Student loan forgiveness is now tax-free. Cancellation coming up?


Ungureanu Vadim | EyeEm | fake images

Student loan forgiveness is now tax-free, thanks to a provision included in the $ 1.9 trillion federal coronavirus stimulus package that President Joe Biden signed into law on Thursday.

Previously, any student loan debt canceled by the government was considered taxable and applied at the borrower’s normal income tax rate.

Advocates and borrowers hope the change will remove a roadblock in how the president pays off debt.

Biden says he supports $ 10,000 student loan forgiveness, but is under increasing pressure from members of his own party, advocates and borrowers to go further and write off $ 50,000 per borrower.

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Before the relief law was passed, any of the forgiveness plans would have hit borrowers with a large tax bill.

According to a rough estimate by higher education expert Mark Kantrowitz, $ 10,000 in cancellation would generate an additional $ 2,000 in taxes for the average borrower. If $ 50,000 per borrower were written off, the average person would have to write the IRS a check for $ 10,000.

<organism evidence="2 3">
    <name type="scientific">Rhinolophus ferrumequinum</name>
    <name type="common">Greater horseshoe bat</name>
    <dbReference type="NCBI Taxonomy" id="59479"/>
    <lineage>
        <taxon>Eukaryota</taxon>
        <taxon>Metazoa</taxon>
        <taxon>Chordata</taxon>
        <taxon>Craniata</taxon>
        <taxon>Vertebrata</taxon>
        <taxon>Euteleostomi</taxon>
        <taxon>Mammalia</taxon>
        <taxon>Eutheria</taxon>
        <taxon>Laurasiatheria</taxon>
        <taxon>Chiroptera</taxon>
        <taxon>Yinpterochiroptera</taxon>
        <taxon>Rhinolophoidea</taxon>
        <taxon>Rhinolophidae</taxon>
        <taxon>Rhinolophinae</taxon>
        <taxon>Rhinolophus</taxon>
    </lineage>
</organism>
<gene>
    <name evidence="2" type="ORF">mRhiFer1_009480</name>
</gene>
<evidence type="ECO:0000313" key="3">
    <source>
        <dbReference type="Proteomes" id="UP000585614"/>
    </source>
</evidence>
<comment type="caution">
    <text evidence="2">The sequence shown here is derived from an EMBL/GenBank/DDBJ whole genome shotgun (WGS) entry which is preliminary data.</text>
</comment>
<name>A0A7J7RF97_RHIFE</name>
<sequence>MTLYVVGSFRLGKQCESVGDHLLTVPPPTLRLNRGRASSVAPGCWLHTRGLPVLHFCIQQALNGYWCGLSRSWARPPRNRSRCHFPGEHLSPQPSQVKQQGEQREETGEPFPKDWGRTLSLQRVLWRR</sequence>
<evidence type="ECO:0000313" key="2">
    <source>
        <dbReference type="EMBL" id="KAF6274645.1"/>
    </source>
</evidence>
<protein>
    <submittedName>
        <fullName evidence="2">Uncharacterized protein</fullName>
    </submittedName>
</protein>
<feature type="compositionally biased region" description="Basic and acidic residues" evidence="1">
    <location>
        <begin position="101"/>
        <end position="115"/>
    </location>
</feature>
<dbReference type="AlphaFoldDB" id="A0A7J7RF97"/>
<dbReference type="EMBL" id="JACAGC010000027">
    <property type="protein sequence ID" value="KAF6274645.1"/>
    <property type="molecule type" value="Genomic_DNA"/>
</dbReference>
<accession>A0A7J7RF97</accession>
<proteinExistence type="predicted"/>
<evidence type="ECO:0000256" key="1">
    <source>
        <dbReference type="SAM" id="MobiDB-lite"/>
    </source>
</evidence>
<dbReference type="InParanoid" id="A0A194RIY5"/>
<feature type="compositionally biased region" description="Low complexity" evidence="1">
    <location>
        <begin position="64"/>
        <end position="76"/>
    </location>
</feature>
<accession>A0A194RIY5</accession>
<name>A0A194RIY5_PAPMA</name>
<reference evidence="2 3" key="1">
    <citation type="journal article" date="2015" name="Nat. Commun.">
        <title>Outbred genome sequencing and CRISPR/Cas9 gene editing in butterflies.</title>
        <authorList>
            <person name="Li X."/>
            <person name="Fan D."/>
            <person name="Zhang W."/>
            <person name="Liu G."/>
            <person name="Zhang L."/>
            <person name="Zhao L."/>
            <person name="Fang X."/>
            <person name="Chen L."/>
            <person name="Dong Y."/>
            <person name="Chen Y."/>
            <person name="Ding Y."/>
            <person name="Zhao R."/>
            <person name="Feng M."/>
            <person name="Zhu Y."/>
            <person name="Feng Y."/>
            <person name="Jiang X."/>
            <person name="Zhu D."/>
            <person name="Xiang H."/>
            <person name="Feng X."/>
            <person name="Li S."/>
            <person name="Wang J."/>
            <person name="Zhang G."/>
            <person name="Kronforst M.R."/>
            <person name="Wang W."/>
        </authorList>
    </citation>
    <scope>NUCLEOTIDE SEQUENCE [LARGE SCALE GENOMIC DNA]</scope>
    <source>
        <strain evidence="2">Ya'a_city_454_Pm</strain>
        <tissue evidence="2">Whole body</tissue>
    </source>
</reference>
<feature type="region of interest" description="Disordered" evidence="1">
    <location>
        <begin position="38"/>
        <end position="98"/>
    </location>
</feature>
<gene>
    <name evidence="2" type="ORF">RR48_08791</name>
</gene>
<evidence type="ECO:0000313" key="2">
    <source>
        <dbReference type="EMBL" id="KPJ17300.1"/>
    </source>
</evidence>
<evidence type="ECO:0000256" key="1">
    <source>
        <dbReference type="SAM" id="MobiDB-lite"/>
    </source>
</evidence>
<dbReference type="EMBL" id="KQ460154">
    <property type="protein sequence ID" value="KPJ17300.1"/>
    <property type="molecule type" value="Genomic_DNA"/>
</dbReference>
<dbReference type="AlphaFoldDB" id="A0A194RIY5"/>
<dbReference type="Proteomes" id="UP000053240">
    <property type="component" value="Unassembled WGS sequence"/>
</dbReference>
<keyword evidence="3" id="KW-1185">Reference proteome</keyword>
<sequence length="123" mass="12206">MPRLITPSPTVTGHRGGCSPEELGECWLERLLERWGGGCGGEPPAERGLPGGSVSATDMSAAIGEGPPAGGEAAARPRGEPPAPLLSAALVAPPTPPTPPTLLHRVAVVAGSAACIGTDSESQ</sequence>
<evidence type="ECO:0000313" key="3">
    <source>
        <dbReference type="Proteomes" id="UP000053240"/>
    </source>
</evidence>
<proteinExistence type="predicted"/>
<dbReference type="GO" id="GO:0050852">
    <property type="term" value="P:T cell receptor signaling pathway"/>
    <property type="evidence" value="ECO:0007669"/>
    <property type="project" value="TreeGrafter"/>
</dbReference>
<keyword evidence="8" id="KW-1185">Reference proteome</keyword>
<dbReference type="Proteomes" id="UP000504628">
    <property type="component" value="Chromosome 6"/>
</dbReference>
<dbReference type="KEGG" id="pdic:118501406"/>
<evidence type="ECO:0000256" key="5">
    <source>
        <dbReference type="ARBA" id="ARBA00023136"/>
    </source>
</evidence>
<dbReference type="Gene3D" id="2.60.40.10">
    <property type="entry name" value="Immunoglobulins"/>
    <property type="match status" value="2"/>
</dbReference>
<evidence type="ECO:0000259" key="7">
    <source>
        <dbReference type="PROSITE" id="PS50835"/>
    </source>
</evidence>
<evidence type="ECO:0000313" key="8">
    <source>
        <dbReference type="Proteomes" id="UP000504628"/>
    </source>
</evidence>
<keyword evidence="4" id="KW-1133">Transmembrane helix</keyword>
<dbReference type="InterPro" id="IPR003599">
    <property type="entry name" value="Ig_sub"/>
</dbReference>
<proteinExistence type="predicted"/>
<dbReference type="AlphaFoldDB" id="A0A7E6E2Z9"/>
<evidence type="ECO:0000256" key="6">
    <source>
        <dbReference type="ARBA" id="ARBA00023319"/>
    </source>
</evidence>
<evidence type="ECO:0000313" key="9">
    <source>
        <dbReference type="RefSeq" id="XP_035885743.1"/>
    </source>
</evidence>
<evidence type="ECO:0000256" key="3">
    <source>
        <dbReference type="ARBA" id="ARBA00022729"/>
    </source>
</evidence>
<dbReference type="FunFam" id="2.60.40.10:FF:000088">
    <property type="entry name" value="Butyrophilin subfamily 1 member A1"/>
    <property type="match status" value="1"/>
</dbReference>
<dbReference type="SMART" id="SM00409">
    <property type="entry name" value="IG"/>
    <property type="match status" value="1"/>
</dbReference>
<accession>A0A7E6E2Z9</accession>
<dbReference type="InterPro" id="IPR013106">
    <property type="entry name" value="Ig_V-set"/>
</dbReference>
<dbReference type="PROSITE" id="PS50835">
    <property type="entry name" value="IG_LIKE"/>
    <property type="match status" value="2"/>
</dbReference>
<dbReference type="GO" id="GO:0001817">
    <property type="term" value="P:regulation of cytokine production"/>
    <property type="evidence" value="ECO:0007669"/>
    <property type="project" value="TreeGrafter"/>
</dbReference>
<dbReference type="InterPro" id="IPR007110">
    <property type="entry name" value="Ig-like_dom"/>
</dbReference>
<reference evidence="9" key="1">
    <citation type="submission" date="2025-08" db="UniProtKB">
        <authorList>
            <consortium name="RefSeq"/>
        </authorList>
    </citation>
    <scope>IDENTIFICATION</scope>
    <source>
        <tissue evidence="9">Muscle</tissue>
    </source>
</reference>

The Covid relief bill ends this policy and any student debt forgiven will no longer affect the borrower’s tax liability. The provision will last until 2025, but could be extended or made permanent.

“This will pave the way for President Biden to provide real relief to student borrowers without fear of receiving a huge tax bill that they cannot pay,” said Ashley Harrington, federal director of advocacy for the Center for Responsible Lending, in a statement. .

What Borrowers Can Save

There are about 45 million student loan borrowers in the US.

One third of these borrowers are enrolled in “income-based repayment plans.” These plans aim to make borrowers’ payments more affordable by limiting their monthly bills to a percentage of their discretionary income and paying off remaining debt after 20 or 25 years. At that time, their forgiven loans were treated as income and the IRS sent the borrower a form called 1099-C.

“It’s like someone giving the borrower money to pay off the debt,” Kantrowitz said.

The tax bill could be significant: Let’s say a borrower earns roughly $ 85,000 to $ 160,000, with a tax rate of 24%. If they had $ 48,000 in government-canceled student debt, they potentially would have had to write the IRS a check for $ 11,520, according to an example provided by Kantrowitz.

Borrowers are now exempt from these bills.

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